Transparency is certainly not the silver bullet to ensure the state spends money in the most effective ways, but it is a powerful tool for accountability.  Through transparency, active citizens can analyze how we spend, and make suggestions for improvement. The arguments about state spending shift from about rhetoric to about facts. And since sunlight is the best disinfectant, transparency will also prevent the misspending of tax dollars. While there has been a lot of improvement over the last two years, we still need to ensure ALL state spending is transparent, and we need to make it more understandable.

Jon Bartholomew is a Policy Advocate for the Oregon State Public Interest Research Group (OSPIRG). He is a member of the Transparency Oregon Advisory Commission, a board member of Open Oregon, and works on promoting government transparency in Oregon. In addition, he works on consumer protection and democracy issues for OSPIRG. Prior to working for OSPIRG, Jon worked for Common Cause as Associate Director of Media Reform.

Mapping Job Subsidies: Becoming Easier in More States

February 15, 2011

As those who follow Good Jobs First know, since 2000 we have issued several studies mapping the geographic distribution of company-specific economic development subsidy deals—and then analyzing them for their pro-sprawl bias.

We are proud of the methodology we pioneered in creating these studies and have freely given away our data and advice to others seeking to replicate the work. These studies were tedious: we obtained lists of subsidy deals using state Freedom of Information laws and then spent months either obtaining street addresses or cleaning up the addresses provided.

So we are glad to announce new progress: in their online disclosure websites, states are increasingly including the street addresses of economic development deals. More than $3 billion per year among 15 states is now geocodable!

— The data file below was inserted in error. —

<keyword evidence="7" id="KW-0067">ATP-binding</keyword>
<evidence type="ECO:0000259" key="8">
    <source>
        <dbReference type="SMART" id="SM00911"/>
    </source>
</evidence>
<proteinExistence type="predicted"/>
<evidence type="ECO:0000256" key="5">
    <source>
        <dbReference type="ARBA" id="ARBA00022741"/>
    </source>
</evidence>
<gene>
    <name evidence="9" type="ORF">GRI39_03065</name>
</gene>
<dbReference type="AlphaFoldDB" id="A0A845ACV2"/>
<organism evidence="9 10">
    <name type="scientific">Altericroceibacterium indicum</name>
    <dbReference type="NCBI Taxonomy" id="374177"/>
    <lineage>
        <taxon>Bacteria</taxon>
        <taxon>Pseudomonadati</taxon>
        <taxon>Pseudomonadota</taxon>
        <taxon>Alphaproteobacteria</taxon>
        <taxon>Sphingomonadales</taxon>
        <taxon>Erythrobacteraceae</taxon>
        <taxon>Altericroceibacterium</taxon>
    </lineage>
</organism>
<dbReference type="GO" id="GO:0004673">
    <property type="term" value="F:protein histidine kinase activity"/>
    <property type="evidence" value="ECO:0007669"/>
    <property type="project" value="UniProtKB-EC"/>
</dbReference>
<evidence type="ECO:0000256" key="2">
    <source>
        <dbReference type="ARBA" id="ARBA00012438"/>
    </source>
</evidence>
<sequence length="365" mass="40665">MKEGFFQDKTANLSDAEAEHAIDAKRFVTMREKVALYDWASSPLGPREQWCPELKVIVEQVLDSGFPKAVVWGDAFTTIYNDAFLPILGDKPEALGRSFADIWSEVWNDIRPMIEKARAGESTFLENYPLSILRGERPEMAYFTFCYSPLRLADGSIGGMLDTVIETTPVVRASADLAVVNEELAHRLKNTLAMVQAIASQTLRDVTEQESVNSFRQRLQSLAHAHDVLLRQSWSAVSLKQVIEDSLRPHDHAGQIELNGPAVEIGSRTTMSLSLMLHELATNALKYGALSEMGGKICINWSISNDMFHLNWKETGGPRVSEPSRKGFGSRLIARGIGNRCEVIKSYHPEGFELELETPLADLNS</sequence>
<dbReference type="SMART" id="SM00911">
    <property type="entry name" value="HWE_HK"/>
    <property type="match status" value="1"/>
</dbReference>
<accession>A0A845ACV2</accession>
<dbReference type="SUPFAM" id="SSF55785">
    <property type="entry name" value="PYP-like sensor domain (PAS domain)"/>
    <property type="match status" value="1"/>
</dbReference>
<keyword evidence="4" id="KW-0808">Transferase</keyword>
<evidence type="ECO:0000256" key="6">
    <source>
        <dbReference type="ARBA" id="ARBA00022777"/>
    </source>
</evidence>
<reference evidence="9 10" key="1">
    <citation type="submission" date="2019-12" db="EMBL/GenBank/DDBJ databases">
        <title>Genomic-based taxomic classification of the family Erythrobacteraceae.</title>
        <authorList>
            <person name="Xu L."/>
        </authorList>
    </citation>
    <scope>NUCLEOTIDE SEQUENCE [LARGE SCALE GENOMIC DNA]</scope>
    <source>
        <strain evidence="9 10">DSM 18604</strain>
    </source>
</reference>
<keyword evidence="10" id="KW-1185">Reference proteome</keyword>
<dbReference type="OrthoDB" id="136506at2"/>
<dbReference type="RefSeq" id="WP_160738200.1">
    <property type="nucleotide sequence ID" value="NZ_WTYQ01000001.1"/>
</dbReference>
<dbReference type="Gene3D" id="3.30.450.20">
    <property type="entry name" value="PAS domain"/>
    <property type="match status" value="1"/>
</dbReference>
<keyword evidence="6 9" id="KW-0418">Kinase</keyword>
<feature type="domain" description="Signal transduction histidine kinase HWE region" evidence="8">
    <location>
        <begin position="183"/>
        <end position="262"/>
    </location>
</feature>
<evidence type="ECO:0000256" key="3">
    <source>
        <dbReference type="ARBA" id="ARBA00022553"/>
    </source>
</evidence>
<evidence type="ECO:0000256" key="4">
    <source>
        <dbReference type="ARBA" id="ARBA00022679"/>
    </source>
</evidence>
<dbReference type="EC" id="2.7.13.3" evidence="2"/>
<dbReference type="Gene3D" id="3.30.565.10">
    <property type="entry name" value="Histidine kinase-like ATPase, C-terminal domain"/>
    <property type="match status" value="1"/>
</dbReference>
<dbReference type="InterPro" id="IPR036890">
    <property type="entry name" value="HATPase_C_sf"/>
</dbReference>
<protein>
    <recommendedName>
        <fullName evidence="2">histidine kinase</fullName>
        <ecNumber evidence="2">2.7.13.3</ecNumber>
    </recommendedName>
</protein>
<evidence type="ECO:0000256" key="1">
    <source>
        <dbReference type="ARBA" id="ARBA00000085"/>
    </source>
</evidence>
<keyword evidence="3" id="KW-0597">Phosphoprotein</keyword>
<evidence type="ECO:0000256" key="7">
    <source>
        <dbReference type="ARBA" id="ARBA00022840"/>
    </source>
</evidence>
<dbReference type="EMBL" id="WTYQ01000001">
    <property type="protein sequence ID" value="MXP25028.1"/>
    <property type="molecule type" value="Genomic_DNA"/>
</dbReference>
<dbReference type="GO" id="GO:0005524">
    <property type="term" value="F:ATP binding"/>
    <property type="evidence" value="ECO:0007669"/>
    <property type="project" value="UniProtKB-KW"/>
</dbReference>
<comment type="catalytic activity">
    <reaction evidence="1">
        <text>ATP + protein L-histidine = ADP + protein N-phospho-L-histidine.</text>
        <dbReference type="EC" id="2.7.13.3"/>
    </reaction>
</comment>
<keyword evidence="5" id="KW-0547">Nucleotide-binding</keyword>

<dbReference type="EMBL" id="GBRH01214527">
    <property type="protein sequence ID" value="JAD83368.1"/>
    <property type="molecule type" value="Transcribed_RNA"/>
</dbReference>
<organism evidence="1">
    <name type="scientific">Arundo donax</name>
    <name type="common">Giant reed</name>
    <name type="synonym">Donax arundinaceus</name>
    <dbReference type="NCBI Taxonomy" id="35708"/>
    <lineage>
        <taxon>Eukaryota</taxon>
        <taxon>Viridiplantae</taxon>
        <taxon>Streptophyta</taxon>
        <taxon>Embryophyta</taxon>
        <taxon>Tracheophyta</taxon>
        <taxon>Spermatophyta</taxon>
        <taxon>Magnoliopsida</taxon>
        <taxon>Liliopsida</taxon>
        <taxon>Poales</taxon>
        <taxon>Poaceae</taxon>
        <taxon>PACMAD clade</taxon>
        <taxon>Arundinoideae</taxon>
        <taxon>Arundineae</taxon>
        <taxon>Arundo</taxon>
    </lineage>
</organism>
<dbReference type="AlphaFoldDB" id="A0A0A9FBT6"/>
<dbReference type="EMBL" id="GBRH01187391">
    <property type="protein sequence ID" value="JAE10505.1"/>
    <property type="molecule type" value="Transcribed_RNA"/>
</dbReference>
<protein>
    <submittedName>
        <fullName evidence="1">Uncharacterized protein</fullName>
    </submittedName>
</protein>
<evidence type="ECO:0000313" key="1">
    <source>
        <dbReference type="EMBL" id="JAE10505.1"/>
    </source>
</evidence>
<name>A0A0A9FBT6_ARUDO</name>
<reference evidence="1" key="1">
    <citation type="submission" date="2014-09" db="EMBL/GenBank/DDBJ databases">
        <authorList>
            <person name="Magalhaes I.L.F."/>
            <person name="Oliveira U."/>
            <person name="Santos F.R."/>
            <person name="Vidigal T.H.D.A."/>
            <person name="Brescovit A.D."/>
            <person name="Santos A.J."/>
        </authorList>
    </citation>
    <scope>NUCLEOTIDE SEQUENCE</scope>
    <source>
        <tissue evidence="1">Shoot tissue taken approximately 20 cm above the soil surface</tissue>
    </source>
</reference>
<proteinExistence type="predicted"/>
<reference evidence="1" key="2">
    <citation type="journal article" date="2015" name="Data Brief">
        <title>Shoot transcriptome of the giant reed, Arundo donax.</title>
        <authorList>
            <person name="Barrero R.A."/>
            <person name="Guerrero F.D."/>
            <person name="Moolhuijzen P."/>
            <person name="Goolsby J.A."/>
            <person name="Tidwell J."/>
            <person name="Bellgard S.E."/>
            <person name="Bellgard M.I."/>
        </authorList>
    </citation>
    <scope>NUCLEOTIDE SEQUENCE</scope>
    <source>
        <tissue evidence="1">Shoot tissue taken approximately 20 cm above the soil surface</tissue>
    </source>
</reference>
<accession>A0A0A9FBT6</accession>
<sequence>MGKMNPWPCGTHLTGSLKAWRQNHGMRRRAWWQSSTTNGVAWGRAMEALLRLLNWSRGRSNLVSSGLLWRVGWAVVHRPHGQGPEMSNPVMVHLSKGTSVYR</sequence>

To be sure, the ease with which these street addresses can be copied or downloaded varies a great deal. But the truth is: it is becoming easier than ever to map where states and cities are subsidizing the creation or retention of jobs. And once you have project sites mapped, you can juxtapose them with numerous criteria like those we have used: poverty, race, tax-base wealth, population density, whether the worksite is served by public transportation, whether jobs are being created in communities hardest hit by plant closings and mass layoffs, etc.

Here, derived from our recent study, Show Us the Subsidies, are the state economic development programs we found with street addresses online:

States, Program(s), Most Recent Cost of Program

Arizona – Enterprise Zone Income and Premium Tax Credits – $10,943,276

Colorado – Job Creation Performance Incentive Fund – $6,097,056

Connecticut – Jobs Creation Tax Credit (aka New Jobs Creation Tax Credit) – $10,000,000
Connecticut – Manufacturing Assistance Act – $20,182,448
Connecticut – Urban and Industrial Site Reinvestment Tax Credit – $89,000,000

Illinois – Economic Development for a Growing Economy (EDGE) Tax Credit – $23,534,000
Illinois – Enterprise Zone Program – $112,767,000
Illinois – IDOT Economic Development Program – $4,820,496
Illinois – Large Business Development Assistance Program – $5,699,922

Indiana – Economic Development for a Growing Economy (EDGE) Tax Credits – $61,600,178
Indiana – Hoosier Business Investment Tax Credit (HBITC) – $107,011,548
Indiana – Skills Enhancement Fund (SEF) – $1,186,925
Indiana – Twenty-First Century Research and Technology Fund (21 Fund) – $16,264,300

Kentucky Business Investment (KBI) Program – $33,500,000
Kentucky Enterprise Initiative Act – $21,500,000

Louisiana – Enterprise Zones – $60,564,631
Louisiana – Industrial Tax Exemption Program – $946,890,819
Louisiana – Quality Jobs Program – $43,435,275

Michigan – Brownfield Redevelopment Credits (aka Brownfield Zone Credits) – $78,200,000
Michigan Economic Growth Authority (MEGA) Tax Credits – $105,600,000